At the beginning of the month, Poetry Month here in Canada, I did this post on how poetry is not my bag, but that I would like to have be my bag. I thus embarked on a quest to:
1. Find more poet recommendations out there, especially Canadian.
2. Take part in Carolyn’s (Rosemary And Reading Glasses) offer of herself as a poetry concierge to anyone who would answer her questions six (quite a romantic poetry allusion I’ve just made, see bottom of post for answer).
In my first quest, the lovely Alexis Kienlen (an excellent poet in her own right) recommended these Canadian poets for my perusal: Jennica Harper, Kimmy Beach, Marita Dachsel (especially Glossolalia). I ordered Kimmy Beach’s The Last Temptation of Bond as I am a big Bond movie addict, and her interview on The Next Chapter on CBC totally sold me on this book.
As for the second quest, Carolyn the Poetry Concierge came through just today, where you can see my answers to her questions. I was a little afraid she would have some trouble as I knew my she might not be familiar with some of the books I listed for her, but she worked around it. Her recommendation for me was spot on, and I was actually very impressed with her analysis of my reading interests. Oddly enough, I had never really spent much time analyzing myself as a reader before, let alone had someone else analyze me, and I found her to be extremely astute on this front.
I got the sense that Tania likes well-developed characters, vignette-like structures, and a strong sense of place. It’s these last two qualities, in particular, that lead me to recommend that American poet everyone thinks he knows, Robert Frost.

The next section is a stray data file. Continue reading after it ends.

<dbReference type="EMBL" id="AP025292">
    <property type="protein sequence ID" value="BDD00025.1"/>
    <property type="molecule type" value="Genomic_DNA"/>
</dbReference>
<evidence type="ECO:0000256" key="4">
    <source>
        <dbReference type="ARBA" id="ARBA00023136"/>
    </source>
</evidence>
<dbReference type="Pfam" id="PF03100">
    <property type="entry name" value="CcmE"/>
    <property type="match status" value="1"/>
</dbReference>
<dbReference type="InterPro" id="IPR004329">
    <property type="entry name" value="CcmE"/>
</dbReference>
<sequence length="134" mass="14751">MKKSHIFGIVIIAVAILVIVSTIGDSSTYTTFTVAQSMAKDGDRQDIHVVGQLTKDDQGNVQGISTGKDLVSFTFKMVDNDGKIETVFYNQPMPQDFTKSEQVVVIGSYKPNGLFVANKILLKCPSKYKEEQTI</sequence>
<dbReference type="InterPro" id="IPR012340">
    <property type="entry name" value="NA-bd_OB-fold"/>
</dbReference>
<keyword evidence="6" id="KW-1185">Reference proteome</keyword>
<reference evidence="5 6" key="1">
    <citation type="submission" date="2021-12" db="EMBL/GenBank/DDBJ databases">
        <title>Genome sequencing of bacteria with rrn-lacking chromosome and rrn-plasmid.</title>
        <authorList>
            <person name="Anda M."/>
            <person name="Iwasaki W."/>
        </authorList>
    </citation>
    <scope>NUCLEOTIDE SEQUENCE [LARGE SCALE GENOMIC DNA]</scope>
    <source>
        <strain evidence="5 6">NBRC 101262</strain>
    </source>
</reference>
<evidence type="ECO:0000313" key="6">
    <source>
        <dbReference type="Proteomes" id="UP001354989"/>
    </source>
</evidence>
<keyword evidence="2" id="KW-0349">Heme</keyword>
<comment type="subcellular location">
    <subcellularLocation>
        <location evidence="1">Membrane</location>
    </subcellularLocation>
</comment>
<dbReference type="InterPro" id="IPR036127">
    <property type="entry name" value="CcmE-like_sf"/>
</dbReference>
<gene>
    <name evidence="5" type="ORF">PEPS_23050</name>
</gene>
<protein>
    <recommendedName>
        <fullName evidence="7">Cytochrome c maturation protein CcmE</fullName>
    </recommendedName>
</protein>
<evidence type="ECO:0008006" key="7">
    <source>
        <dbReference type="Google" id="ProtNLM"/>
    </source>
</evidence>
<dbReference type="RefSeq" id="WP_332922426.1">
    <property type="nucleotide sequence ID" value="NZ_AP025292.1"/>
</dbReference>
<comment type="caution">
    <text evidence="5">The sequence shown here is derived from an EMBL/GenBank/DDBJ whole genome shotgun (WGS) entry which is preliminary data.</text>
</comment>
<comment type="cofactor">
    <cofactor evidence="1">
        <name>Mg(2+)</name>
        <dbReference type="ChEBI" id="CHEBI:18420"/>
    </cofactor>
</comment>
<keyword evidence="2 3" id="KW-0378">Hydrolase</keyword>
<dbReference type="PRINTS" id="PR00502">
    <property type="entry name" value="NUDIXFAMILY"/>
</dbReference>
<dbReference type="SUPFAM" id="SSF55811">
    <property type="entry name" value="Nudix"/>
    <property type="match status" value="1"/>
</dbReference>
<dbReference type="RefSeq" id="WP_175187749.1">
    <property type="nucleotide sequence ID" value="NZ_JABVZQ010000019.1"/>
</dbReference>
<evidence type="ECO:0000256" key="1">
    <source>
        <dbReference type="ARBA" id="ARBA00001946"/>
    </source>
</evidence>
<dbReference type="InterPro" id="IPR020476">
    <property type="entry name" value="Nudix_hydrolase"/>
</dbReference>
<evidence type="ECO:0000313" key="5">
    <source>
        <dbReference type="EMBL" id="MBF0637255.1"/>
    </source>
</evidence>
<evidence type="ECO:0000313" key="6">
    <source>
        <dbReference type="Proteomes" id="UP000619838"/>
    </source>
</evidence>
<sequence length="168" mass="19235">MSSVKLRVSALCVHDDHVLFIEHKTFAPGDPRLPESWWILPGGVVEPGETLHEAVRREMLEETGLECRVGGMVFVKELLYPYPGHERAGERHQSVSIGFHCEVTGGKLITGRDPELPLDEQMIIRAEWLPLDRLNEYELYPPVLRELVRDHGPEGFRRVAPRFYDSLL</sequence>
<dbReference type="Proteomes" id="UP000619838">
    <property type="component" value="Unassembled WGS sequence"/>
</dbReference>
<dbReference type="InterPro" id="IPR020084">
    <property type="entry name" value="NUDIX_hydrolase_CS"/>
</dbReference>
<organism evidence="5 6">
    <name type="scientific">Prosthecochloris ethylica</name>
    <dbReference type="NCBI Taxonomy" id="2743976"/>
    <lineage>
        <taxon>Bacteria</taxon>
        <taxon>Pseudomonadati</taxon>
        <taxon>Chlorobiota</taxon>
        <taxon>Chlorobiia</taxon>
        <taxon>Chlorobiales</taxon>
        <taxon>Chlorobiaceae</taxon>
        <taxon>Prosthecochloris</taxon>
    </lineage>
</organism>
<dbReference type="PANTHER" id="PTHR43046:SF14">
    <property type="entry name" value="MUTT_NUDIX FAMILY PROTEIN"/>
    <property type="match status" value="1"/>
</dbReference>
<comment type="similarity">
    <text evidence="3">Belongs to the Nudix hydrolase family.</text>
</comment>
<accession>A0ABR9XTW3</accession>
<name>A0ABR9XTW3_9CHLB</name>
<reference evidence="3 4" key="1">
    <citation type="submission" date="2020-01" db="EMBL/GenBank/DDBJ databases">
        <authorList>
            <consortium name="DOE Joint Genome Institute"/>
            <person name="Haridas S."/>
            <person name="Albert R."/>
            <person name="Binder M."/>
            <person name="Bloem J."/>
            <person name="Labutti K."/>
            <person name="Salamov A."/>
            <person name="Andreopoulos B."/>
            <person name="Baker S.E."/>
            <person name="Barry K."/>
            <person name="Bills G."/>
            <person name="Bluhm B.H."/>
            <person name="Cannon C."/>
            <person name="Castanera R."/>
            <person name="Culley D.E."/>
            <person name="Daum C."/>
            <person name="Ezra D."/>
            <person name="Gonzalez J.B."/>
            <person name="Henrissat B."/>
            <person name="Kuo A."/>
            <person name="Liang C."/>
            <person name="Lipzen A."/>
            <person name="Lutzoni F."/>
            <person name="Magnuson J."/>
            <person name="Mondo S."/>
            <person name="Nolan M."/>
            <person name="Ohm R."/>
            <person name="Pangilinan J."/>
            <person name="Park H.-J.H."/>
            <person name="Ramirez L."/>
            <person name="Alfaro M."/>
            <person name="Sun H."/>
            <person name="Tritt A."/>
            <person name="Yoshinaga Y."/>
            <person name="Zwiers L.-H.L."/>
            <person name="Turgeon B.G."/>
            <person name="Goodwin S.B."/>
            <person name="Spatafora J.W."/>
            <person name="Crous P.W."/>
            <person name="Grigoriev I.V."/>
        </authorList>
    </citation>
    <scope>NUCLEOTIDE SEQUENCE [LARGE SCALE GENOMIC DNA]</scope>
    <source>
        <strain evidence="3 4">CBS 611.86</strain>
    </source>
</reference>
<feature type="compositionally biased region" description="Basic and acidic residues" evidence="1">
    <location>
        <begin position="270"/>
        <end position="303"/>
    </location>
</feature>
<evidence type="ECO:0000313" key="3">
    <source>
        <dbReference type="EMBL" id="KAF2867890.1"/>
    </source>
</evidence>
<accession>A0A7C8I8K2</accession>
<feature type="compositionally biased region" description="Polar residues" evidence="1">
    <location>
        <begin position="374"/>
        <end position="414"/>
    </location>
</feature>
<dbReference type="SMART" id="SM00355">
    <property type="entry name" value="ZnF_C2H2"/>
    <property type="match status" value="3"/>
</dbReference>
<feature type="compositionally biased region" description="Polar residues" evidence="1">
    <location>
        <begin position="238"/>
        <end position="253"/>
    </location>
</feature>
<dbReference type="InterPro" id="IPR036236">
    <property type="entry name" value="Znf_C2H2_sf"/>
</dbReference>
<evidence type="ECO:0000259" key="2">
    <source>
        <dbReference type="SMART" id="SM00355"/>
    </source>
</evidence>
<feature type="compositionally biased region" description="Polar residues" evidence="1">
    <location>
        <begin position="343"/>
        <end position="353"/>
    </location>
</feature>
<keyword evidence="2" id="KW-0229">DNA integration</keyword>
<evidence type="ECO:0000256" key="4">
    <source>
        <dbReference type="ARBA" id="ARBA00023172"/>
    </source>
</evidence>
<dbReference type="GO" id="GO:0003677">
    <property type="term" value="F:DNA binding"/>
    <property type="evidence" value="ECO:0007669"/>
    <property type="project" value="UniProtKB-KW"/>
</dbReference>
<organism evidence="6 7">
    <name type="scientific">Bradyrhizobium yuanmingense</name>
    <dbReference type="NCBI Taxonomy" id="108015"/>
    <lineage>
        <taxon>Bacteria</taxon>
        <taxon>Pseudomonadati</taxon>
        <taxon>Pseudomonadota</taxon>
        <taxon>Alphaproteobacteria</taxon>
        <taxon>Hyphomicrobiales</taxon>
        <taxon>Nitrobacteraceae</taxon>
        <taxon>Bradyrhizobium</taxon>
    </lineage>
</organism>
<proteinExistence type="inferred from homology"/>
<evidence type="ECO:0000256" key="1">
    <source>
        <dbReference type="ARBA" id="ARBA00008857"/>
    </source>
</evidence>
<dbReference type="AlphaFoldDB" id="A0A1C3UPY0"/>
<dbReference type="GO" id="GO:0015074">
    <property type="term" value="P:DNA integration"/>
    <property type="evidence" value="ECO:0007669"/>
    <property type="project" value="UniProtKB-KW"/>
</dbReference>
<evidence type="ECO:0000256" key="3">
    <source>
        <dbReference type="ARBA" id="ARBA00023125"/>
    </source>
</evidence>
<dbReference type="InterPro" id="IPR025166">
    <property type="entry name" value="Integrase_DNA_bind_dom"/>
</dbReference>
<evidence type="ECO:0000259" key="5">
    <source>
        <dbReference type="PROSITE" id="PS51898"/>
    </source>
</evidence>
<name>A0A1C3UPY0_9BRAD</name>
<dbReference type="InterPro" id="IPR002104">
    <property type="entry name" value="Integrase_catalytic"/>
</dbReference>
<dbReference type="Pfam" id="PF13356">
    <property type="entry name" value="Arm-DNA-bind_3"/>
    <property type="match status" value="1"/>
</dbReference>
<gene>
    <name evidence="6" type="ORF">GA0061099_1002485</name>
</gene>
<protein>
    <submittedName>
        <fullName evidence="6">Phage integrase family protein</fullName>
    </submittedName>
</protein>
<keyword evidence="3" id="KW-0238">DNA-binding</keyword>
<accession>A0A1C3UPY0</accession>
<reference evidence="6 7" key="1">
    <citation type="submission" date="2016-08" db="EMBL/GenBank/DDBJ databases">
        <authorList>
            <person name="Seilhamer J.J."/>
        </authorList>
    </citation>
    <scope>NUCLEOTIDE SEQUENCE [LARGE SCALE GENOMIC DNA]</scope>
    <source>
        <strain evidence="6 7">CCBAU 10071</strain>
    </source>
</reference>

Well developed characters are a must for me, and I am obsessed with world building in fiction; if you haven’t developed a place, either real or imagined, I’m putting the book down 9 times out of 10. Of course, I have heard of Robert Frost, but I honestly can’t say I remember reading much of his poetry. Carolyn specifically recommended “The Wood Pile” and I really loved it. Frost’s small observations of his surroundings, leading to larger things, and the story that even a wood pile can tell if you really look at it.
…I thought that only
Someone who lived in turning to fresh tasks
Could so forget his handiwork …
My favourite part of the poem, which tells the character of a person in a mere 3 lines of poetry. Would that I could have the skill for such efficiency of phrasing, but I must blather on, it’s in my nature. I’ll be heading to the bookstore this weekend and picking up some more Frost, I honestly can’t wait. A huge thank you to the Carolyn for offering her services and for being so good at what she does.
Oh, right! The romantic references to questions six? Can anyone take a guess?
They come from an old Scottish ballad called Captain Wedderburn’s Courtship, the story of all the hoops Lord Rosslyn’s daughter asks the Captain to jump through before bedding her. She makes him answers questions six (all riddles) in his attempt to woo her. It’s also one of the folk songs Great Big Sea covers (I manage to get something Canadian into most posts, don’t I?)